If you're still suffering from holidays hangover, brace yourself: Universal Studios' Mardi Gras is back, and it's bigger.
This year's celebration, starting Saturday, runs on 20 select nights spread over four months — from before Valentine's Day until after Memorial Day. At this rate, the theme park might need to rename it something like Mega Mardi Gras.
"We wanted to make Mardi Gras a bigger, badder party," says show director Patrick Braillard.
The event, in most respects, is much like it has been for the past decade or so: New Orleans musicians and cuisine, followed by a glittery, bead-hurling parade through the streets of the park, capped by a headliner at the park's Music Plaza. There now are just more nights to take it in.
Mardi Gras concerts and other festivities are included in regular Universal Studios admission.
Daughtry, a rock band fronted by popular "American Idol" contestant Chris Daughtry, is the first musical group. The lineup ranges from young artists such as The Wanted and Cher Lloyd to old-schoolers such as Lynyrd Skynyrd and Huey Lewis and the News. Perhaps the hottest act will be Robin Thicke, who's making his Universal debut after great success with his song "Blurred Lines." It was No. 1 on the Billboard Hot 100 chart for 12 consecutive weeks last year. (See page 4 for the Mardi Gras concert schedule.)
"As far as crowds are concerned, I can't wait to see what happens," Braillard says.
Universal visitors during Mardi Gras will see a few new floats this year. Three are based on the Jules Verne novel "Around the World in Eighty Days." The new units represent travel by land, sea and air.
"We get to go to turn-of-the-century, we get to go somewhat on a steampunk bend and we get to take guests from one end of the Earth and go all around the Earth in the course of the parade," Braillard says.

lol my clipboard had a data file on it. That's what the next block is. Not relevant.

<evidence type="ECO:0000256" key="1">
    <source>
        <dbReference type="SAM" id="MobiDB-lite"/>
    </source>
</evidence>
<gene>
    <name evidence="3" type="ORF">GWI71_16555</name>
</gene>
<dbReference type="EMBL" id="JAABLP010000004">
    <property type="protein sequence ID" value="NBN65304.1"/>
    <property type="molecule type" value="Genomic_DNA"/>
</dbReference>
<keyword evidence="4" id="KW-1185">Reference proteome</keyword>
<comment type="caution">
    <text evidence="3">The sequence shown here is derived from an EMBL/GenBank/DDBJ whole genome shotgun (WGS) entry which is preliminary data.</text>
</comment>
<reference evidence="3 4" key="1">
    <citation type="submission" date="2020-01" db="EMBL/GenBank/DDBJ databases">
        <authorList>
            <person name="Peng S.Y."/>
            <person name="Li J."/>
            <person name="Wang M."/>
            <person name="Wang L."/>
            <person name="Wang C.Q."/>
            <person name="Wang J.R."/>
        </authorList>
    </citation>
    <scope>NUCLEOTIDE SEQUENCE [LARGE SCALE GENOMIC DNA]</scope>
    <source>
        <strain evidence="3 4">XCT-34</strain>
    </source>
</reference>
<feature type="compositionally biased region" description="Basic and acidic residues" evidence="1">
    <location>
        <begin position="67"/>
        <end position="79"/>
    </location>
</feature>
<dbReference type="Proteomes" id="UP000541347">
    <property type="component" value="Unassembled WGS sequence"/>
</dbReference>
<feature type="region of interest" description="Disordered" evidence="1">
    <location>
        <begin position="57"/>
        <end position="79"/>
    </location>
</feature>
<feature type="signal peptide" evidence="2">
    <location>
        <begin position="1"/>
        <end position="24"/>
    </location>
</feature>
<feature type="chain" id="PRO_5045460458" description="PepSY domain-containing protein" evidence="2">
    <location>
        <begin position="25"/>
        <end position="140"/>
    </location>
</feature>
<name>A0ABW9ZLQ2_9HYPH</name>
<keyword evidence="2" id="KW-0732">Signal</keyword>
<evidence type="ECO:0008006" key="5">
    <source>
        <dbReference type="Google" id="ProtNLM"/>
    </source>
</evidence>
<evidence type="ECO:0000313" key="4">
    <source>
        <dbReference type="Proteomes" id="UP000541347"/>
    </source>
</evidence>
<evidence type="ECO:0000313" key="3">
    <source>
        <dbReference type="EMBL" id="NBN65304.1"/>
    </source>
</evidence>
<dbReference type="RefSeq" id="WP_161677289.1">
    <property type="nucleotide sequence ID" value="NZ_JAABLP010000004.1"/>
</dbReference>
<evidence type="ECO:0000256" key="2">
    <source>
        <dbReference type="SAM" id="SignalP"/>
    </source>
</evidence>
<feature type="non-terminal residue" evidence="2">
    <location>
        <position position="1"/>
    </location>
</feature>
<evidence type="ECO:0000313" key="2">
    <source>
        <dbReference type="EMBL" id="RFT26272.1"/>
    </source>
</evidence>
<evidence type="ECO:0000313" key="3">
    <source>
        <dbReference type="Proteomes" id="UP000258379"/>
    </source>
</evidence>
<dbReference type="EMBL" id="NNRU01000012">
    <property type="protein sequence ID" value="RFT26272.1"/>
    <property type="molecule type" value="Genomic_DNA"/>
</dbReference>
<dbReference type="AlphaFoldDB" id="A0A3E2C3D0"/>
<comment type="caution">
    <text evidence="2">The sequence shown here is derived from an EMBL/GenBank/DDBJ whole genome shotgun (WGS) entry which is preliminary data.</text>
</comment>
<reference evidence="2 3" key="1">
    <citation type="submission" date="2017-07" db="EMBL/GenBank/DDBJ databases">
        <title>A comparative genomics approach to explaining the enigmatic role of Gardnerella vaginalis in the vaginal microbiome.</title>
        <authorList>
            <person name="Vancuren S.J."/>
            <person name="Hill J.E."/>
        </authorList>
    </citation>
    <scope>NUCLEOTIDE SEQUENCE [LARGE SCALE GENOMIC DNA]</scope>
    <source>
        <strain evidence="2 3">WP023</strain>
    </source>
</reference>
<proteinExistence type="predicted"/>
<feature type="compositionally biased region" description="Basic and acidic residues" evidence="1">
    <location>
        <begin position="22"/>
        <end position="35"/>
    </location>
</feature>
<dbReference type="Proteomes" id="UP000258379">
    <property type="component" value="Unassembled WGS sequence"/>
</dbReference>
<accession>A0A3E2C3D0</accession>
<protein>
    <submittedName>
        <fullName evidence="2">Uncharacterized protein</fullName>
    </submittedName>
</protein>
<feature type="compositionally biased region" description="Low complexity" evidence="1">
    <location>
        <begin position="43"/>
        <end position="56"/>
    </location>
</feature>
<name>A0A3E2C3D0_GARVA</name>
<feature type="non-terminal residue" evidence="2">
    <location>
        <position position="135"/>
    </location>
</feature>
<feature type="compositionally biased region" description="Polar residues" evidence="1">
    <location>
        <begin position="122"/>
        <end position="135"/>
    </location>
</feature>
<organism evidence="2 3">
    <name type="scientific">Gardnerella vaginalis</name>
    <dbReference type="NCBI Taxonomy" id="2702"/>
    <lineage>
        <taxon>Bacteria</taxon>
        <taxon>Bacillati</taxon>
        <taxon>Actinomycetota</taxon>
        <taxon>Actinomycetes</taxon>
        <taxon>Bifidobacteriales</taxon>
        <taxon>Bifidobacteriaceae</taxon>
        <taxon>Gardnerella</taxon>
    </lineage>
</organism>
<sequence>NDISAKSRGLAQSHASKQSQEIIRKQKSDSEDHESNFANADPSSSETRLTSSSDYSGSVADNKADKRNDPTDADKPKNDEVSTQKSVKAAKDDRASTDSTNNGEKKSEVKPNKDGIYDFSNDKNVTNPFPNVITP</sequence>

A float called "Set Sail" features a boat that's a cross between a pirate ship and a Spanish galleon, Braillard says. Water will shoot out of its sides.
The "Break New Ground" float has a train with a smokestack and a special effect bringing up the rear.
"We actually have confetti that's going to be coming out of the coal car behind the locomotive — and it's going to be black confetti," Braillard says. "So as it blows off you're actually going to have coal dust flying out of the coal car."
The "Fly Away" float is all about "flying contraptions," Braillard says.
"You have the Wright Brothers plane, and you've got a large zeppelin on top of it and hot-air balloons, smaller balloons and paper airplanes," he says.
This unit also features more than 60 sculpted pieces from New Orleans' famed float producer, Blaine Kerns' Mardi Gras World. Universal has teamed with Kerns for several years. The "Around the World" theme was settled on about a year ago, and Kerns started building in April 2013, Braillard says.
Much like Halloween Horror Nights, Mardi Gras has become a year-round design project at Universal, he says. "It's wonderful that we now have that long of a crafting period, so we get the event exactly the way we want it before it hits the guests," he says.
Universal also rehabbed its jester float from the ground up, including a new paint scheme.
"It's big and it's light and it's vibrant," Braillard says.
It will be shown off right from the start, he says. Universal plans to move it to the front of the parade, moving its large riverboat-themed float farther back in the lineup.
"We've stepped up our game," Braillard says. "I think guests will be excited by what they see this year."
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Where: Universal Studios, intersection of Kirkman Road and Interstate 4, southwest of Orlando
When: Feb. 8, 15, 16, 22; March 1, 8, 14, 15, 21, 22, 28, 29; April 5, 12, 19; and May 3, 10, 17, 24, 31. Saturday's parade is at 7:15 p.m.; concert is at 8 p.m.
Cost: A one-day, one-park ticket is $92 ($86 for ages 3-9). An after-5 p.m. ticket is available for event nights for $69.99. (It must be purchased online.)
Online: UniversalOrlando.com/mardigrasCopyright © 2015, The Baltimore Sun